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Right, now I see the purpose of the Client Specific Override, thanks for making that clear.

I wasn’t too far off, I find it a bit tricky to troubleshoot when I clearly don’t fully understand the technology :stuck_out_tongue: thank you for your explanation.

There is a 3rd network in the works, though that will be in a while, this is very useful info.

My apologies, just double checked this and I see I got it wrong again with regards to the 3-way config - when SiteC is in the mix.

Basically you gotta:

  • add all the networks that will potentially be accessible through the VPN to the Server’s Local Networks. Typically this includes any of SiteA to SiteX’s local LAN subnets.
  • add all the VPN client subnets to the Server’s Remote Networks. Typically only SiteB to SiteX’s local LAN subnets.
  • Override each SiteB-X with the topology applicable to it (from the server’s perspective).

So the 3-Site config should look like this:

  • Server Config - SiteA
    • IPv4 Tunnel Network:
    • IPv4 Local network(s):,,
    • IPv4 Remote network(s):,
  • Client Specific Override - SiteB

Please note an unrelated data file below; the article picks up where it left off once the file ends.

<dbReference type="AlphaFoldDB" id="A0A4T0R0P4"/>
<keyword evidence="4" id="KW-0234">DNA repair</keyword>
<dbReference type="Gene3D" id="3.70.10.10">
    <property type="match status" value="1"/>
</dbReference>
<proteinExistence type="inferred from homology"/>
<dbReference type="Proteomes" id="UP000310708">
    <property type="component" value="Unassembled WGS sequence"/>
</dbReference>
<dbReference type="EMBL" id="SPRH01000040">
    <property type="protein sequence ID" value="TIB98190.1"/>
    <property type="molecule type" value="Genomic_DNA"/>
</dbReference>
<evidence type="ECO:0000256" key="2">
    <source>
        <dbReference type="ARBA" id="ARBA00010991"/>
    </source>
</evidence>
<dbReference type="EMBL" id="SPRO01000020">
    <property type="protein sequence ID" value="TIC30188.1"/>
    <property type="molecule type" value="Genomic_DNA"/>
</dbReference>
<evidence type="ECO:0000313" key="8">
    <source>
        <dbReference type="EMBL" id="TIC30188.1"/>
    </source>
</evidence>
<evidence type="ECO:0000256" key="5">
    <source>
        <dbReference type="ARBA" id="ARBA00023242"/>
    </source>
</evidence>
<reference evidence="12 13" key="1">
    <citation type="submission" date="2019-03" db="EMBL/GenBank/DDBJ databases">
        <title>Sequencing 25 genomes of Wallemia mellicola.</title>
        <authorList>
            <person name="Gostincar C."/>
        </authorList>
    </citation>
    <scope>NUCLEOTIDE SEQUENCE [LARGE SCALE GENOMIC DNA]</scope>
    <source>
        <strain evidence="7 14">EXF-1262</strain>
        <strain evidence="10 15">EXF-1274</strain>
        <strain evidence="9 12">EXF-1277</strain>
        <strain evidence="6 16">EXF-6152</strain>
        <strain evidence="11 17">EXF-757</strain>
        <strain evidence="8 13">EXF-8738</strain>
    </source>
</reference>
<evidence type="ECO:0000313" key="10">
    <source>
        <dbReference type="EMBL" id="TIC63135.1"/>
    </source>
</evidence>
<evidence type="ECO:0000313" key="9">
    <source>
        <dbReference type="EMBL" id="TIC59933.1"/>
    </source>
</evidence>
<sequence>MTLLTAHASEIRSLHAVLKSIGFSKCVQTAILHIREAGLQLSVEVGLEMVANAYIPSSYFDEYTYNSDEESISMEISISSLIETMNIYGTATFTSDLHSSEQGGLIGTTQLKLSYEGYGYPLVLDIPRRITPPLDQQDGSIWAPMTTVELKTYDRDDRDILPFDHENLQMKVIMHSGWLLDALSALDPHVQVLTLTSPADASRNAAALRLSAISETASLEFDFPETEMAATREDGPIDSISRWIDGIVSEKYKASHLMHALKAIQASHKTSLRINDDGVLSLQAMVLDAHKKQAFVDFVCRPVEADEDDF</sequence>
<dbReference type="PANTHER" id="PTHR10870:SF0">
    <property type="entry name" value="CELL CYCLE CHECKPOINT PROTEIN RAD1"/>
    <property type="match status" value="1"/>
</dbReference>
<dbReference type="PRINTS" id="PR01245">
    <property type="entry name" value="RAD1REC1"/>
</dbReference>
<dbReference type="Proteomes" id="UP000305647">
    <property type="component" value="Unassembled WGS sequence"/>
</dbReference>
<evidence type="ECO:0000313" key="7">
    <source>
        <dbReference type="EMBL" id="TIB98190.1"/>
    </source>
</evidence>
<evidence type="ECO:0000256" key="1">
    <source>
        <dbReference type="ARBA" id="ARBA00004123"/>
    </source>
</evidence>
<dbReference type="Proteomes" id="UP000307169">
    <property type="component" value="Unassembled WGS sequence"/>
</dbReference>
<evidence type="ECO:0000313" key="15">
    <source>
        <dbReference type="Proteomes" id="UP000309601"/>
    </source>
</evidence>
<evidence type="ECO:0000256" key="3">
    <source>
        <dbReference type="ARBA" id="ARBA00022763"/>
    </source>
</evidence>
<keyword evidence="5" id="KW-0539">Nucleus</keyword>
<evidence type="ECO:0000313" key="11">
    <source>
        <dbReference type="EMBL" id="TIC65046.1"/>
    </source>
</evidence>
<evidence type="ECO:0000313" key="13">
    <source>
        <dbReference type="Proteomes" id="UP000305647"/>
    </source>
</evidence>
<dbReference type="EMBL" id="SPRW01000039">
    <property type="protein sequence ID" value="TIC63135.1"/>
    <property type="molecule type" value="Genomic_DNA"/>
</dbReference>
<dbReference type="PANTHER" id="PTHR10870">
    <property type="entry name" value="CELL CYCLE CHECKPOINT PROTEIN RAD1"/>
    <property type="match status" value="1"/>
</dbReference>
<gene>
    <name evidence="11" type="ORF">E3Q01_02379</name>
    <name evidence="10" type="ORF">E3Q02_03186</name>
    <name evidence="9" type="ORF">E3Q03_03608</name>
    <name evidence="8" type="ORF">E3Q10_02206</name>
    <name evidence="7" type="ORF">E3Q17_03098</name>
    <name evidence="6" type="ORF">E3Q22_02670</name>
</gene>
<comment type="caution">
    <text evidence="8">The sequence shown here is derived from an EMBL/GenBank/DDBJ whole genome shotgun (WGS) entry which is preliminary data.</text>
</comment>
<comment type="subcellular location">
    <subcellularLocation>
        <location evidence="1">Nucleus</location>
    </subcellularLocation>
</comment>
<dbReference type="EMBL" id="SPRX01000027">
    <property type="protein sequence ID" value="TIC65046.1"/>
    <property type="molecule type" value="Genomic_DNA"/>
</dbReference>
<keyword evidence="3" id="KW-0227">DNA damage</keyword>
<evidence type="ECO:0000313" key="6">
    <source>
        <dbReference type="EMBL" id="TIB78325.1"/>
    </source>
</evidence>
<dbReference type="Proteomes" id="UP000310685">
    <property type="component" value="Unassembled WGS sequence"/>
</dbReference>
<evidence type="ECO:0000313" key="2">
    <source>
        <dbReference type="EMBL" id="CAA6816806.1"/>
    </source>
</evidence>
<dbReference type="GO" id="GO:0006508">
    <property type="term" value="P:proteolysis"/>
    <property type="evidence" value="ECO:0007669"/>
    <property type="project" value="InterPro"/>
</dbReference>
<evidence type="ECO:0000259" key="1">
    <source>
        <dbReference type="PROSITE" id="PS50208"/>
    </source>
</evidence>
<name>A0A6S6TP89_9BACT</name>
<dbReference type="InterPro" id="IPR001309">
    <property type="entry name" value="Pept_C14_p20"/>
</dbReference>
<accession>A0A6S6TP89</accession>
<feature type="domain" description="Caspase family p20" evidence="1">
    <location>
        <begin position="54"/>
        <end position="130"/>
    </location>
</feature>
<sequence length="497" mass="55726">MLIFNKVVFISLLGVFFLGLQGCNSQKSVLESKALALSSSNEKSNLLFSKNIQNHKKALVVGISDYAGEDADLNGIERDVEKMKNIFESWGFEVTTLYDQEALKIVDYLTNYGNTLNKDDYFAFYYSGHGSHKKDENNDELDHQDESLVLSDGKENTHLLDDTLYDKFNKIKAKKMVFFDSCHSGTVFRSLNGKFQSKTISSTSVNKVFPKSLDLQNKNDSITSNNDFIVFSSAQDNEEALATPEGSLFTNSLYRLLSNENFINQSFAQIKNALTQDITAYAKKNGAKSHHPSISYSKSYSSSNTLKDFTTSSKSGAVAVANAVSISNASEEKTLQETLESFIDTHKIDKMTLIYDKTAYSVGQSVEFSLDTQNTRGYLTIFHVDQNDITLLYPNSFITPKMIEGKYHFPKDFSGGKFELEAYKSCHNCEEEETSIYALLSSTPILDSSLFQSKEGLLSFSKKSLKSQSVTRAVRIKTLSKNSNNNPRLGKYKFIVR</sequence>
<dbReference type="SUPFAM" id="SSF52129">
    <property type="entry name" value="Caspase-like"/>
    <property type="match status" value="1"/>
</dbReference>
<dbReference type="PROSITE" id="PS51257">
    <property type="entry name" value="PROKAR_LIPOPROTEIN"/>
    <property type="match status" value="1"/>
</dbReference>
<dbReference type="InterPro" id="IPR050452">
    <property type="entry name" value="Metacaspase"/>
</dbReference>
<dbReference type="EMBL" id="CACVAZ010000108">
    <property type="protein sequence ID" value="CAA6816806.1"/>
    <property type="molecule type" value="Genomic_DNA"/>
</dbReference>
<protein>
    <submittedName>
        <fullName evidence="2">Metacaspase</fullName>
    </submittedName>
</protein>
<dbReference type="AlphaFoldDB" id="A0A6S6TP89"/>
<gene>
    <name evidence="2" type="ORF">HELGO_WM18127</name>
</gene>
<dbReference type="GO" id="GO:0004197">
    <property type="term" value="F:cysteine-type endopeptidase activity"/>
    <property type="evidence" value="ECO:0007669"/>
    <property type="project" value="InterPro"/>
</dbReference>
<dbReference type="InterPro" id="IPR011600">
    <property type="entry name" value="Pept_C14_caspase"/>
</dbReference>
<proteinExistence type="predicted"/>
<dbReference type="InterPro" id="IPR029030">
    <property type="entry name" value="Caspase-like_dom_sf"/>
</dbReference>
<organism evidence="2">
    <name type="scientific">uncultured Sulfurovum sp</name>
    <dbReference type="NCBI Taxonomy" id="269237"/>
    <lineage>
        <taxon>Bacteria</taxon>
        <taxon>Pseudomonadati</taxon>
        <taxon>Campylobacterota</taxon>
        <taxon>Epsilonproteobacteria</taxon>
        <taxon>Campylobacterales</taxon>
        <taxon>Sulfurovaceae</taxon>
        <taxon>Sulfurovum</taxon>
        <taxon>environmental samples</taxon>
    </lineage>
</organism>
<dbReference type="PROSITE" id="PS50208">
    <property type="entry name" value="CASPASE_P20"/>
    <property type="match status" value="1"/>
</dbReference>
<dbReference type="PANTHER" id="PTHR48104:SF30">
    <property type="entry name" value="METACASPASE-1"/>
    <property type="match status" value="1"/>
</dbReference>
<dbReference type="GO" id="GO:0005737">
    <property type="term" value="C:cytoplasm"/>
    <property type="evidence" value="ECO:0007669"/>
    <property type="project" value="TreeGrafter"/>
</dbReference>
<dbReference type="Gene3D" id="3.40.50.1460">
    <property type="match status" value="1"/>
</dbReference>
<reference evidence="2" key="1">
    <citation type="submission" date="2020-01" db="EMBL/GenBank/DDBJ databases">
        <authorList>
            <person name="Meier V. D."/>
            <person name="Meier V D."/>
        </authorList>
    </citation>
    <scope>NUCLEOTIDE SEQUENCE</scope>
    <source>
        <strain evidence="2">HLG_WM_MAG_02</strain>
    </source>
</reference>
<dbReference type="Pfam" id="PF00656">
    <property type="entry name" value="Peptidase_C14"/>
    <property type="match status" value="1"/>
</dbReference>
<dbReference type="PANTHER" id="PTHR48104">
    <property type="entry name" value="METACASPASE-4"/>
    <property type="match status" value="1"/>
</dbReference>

• IPv4 Local Network/s:, 10.10.20./24
    • IPv4 Remote Network/s:
  • Client Specific Override - SiteC
    • IPv4 Local Network/s:,
    • IPv4 Remote Network/s:

The other benefit of Peer-to-Peer (SSL/TLS) with Overrides is the fact that these topology settings can essentially be managed from one place - SiteA’s server and overrides. Add a new SiteX or perhaps a new VLAN subnet, restart the VPN server service and you should be good to go. Take my word for it, I found it quite hairy to make topology changes on Peer-to-Peer (Shared Key) VPNs with more than a couple end points.

Thanks for that. My 3 site setup is a bit in the future, however, a network config might be better rather than a hub and spoke config (it’s only home networks). Though I finally have my virtual environment setup, so I can now actually test in a test environment rather than in live!